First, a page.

Government to realign all aspects of TVET - Education Minister
The government has planned to realign all aspects of Technical Vocational Education and Training (TVET’s) provision under the Ministry of Education in order to strengthen, improve and revitalise the skills development sector of the country’s economy.
The Minister of Education, Dr Matthew Opoku Prempeh, made this known when he addressed the 13th Congregation of the Kumasi Technical University.
He said the government was determined to ensure a paradigm shift in skills training and manpower development.
‘“This will be done by boosting the support for technical education in the entire country and treating it as a vital component of the education and skills training agenda,’’ he indicated.
A total of 3,056 students graduated with Bachelor of Technology, Higher National Diploma (HND) and Professional Diploma respectively. The graduates included 133 First Class students.
Dr Opoku Prempeh said structural reforms, including a TVET Service, a TVET Council and a division dedicated to technical and vocational education, would be established with its own director general.
He revealed that the government had reformed the Ministry of Education and there was now a deputy minister solely for technical and vocational education.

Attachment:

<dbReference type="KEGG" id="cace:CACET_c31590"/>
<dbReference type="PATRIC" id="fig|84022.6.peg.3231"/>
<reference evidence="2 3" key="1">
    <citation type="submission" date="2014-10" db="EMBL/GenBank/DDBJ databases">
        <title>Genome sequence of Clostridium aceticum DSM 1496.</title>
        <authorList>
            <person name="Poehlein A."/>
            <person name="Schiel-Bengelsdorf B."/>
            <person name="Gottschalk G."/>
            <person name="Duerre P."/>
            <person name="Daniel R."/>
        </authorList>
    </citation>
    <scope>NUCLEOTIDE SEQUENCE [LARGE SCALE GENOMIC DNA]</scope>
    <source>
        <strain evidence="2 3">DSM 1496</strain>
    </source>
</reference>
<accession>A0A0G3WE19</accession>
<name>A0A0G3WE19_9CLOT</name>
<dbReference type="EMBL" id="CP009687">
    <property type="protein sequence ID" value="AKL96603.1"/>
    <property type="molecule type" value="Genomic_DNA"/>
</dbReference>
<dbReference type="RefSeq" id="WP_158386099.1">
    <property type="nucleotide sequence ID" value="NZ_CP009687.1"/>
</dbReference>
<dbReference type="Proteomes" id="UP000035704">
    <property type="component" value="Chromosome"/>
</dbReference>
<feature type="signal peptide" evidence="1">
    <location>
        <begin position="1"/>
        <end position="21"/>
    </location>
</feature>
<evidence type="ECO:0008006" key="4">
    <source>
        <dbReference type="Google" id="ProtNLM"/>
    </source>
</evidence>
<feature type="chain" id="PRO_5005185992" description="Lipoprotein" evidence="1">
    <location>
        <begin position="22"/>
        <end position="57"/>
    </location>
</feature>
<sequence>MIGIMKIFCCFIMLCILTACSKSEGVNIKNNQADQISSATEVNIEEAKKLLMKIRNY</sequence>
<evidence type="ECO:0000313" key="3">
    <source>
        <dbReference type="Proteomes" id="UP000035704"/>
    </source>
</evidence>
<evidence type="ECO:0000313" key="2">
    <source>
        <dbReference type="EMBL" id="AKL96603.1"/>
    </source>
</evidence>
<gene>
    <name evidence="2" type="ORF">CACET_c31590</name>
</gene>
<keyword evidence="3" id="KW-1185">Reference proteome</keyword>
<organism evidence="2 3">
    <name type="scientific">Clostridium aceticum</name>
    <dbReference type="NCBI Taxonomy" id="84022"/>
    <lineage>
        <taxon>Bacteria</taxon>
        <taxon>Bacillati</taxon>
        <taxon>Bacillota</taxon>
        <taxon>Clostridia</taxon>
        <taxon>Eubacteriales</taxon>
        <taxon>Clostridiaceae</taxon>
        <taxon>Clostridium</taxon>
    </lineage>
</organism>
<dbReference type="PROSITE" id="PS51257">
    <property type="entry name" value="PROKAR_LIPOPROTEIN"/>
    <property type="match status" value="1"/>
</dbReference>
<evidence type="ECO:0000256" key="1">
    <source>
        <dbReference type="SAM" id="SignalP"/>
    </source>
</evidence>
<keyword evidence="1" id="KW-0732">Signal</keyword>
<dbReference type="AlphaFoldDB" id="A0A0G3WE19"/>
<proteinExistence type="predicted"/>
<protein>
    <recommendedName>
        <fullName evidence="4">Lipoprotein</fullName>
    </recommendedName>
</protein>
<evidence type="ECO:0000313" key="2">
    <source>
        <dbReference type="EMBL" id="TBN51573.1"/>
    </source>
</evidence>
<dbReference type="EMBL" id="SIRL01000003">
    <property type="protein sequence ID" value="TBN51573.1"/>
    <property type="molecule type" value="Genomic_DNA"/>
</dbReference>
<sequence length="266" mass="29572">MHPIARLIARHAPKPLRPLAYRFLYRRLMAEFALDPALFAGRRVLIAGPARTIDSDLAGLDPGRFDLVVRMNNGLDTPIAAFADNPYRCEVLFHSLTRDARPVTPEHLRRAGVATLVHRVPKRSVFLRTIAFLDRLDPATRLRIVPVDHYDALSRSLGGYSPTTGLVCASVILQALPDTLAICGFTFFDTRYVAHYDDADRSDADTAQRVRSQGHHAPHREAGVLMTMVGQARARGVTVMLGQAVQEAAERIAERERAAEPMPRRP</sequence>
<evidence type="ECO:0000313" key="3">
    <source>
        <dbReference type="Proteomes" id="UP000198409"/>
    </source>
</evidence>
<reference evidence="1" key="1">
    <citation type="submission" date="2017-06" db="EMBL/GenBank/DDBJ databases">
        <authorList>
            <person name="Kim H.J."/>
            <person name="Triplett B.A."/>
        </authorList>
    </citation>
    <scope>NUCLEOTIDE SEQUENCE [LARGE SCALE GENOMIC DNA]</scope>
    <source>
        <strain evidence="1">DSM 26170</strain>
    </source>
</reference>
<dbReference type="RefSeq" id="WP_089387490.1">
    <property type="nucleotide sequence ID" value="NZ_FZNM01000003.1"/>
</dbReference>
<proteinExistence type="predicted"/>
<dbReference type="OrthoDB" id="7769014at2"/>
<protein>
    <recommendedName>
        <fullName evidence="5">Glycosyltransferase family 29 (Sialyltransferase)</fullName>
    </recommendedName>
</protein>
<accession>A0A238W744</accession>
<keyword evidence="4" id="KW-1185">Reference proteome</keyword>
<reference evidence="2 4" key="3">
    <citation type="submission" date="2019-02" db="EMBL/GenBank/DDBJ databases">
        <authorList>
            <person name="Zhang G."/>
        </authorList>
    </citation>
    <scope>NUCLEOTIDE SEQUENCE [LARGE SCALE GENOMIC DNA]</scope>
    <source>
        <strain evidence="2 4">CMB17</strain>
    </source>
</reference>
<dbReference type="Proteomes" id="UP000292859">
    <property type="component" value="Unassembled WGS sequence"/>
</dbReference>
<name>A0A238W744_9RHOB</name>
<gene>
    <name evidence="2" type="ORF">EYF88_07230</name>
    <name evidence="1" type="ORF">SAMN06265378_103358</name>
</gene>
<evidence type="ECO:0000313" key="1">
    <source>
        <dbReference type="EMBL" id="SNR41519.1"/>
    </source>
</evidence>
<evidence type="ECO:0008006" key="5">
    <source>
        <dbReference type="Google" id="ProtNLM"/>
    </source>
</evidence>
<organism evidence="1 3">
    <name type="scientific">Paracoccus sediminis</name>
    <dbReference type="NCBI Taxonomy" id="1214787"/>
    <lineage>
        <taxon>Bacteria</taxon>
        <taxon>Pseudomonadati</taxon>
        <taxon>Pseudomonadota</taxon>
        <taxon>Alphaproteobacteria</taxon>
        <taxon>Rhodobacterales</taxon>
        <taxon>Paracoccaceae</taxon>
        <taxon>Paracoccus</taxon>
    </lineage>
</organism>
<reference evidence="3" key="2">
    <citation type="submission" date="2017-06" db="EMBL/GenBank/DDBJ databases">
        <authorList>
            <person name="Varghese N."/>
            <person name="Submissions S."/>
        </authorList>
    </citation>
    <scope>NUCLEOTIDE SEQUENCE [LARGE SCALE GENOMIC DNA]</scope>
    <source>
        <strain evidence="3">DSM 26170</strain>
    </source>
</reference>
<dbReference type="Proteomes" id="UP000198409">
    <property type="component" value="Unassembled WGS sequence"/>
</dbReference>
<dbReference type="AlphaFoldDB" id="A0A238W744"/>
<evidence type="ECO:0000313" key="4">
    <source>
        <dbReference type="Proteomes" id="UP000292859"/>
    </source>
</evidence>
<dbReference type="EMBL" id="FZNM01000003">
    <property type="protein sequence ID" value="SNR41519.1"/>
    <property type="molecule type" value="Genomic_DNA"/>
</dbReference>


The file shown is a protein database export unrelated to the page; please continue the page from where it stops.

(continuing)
Other key interventions and reforms, he said, included the revision of the curriculum for TVET institutions, construction of 20 modern TVET institutions across the country and upgrading of some 35 National and Vocational Training Institutes across the country, as well as upgrading colleges of education with speciality in technology.
The interim Vice Chancellor (VC) of the university, Professor Asiamah Yeboah, said two lecturers had been trained at the University of Maryland Eastern Shore and were now certified educators in hospitality.
He promised that the training arrangement would be extended to lecturers in other courses in the university’s Hospitality department.
He added that the university had also entered into agreement with the Canadian government to equip students with business-operating ideas.
The aim of this partnership, he said, was to train the youth to acquire practical skills in entrepreneurship through business incubation. The programme, the VC indicated, would run for a two-year period.
Appeal to the government
Professor Yeboah urged the government to review the working conditions of staff of technical universities.
He indicated that the universities were losing teaching staff at a fast rate to the traditional universities whose conditions of service were better than what pertained in technical universities.
He also appealed to the National Accreditation Board to speed up the process of granting accreditation to the proposed four-year Bachelor’s degree programmes so that prospective students may begin to apply.